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Exposure to Violence

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Respondents were asked if they experienced various exposures to trauma over the course of the conflicts in eastern Congo.[1] The majority of respondents reported having lacked basic needs such as water and food (87%), health care when needed (83%), and housing (74%).[2] They also reported the looting of cattle (76%), destruction or confiscation of their houses (66%) or land (54%), and the destruction and looting of other goods (83% and 86%, respectively).

Table 9: Lack of basic needs and general exposure to violence

Table 9 - Lack of basic needs and general exposure to violence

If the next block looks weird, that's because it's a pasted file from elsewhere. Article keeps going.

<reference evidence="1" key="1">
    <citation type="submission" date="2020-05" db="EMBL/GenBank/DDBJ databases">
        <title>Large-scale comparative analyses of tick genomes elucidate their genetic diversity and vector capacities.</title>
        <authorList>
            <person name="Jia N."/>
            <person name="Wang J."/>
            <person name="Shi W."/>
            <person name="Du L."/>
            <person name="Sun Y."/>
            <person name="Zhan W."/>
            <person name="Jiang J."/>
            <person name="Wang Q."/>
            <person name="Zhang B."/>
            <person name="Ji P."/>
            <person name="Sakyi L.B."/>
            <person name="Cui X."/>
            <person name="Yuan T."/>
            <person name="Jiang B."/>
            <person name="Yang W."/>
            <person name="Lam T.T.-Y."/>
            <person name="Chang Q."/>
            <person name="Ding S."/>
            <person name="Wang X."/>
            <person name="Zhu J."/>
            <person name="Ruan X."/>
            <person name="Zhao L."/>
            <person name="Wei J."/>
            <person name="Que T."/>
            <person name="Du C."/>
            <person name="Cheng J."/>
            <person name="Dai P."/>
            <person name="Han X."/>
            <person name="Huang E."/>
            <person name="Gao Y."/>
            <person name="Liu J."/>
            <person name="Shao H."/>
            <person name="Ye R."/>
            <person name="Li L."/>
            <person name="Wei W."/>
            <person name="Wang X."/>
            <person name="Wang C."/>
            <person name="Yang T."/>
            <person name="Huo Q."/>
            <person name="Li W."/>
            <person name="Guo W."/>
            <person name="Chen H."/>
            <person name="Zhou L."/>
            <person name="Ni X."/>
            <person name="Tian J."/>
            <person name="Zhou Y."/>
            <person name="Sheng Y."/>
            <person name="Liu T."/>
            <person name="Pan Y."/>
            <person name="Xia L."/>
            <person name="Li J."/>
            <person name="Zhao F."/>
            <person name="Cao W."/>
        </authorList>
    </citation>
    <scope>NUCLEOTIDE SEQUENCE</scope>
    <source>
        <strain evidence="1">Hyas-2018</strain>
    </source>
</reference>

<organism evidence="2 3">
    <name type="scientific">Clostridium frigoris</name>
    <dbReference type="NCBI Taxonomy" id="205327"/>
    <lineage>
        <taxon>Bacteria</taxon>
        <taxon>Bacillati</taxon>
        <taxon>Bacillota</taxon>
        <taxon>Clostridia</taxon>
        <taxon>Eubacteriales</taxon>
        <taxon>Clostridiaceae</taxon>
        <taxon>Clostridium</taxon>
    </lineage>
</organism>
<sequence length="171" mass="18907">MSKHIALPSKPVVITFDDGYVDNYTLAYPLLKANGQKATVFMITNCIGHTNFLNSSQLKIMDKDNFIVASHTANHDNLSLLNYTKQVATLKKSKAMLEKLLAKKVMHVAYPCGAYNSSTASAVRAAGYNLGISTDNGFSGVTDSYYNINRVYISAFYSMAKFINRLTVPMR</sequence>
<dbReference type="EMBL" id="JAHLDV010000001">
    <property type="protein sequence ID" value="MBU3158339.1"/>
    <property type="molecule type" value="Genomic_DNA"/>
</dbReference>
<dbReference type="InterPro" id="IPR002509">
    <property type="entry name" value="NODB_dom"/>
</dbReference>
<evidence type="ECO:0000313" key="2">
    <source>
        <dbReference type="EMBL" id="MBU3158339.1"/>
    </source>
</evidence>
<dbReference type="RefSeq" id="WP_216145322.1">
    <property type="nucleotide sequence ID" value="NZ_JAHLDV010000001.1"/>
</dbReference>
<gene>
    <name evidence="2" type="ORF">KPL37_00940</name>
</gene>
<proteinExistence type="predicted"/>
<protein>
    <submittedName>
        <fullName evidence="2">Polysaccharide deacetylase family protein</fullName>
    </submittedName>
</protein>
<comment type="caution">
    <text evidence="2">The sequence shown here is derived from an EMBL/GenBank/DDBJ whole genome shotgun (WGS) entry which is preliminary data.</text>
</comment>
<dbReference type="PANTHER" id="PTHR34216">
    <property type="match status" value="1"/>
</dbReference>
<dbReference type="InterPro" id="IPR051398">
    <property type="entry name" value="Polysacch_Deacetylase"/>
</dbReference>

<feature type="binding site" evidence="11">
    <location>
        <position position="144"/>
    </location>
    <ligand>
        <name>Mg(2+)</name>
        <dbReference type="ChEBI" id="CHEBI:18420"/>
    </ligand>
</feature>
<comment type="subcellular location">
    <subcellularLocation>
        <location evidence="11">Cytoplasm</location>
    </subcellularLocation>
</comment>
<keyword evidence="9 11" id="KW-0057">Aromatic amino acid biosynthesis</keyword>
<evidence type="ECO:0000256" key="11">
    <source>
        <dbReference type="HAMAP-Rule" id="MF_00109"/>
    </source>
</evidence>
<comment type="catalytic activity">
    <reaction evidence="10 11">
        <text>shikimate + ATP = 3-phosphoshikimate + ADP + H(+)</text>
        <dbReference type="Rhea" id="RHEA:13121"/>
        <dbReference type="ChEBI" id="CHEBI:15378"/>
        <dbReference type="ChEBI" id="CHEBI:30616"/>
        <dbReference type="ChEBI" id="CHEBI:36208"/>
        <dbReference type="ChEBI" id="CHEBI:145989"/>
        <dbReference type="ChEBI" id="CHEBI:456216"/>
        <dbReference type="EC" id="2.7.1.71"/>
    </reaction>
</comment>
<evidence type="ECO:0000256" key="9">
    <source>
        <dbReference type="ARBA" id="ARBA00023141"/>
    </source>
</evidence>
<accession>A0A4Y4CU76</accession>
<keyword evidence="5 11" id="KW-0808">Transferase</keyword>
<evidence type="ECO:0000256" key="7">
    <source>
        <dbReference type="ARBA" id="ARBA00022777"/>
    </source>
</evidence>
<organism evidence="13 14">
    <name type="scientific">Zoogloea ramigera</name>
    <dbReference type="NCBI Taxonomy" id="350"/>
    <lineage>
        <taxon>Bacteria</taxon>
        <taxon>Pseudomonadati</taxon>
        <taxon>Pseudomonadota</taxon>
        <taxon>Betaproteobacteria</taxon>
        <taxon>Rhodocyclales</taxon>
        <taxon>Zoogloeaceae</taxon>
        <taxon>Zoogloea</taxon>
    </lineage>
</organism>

As the table below reveals, respondents in eastern DRC very frequently experienced direct exposure to violence. About half of them had been interrogated or persecuted by armed groups (55%), threatened with death (46%), or beaten by armed groups (46%). Many respondents reported having been abducted for at least a week during the course of the conflicts (34%), forced to carry loads (53%), or forced to work or enslaved (53%).[3] This very high rate could be explained by the close relationship between the conflict, control over portions of the territory by armed groups, and the exploitation of the natural resources, notably mines, in such territory. Many armed groups are known to have abducted people, and forced them to work, carrying loads, so as to exploit the natural resources located in the portion of the territory they controlled. Almost half of those surveyed had family members abducted (48%) and even more had family members that went missing at some point during the conflicts (60%). The current status of family members that had gone missing was not assessed. Respondents included combatants and former combatants: about one out of eight respondents (13%) said they had fought or participated actively in combat; about half of those said they had been forced to do so (7%). On average, the level of violence appeared to be highest in South Kivu, followed by North Kivu and Ituri.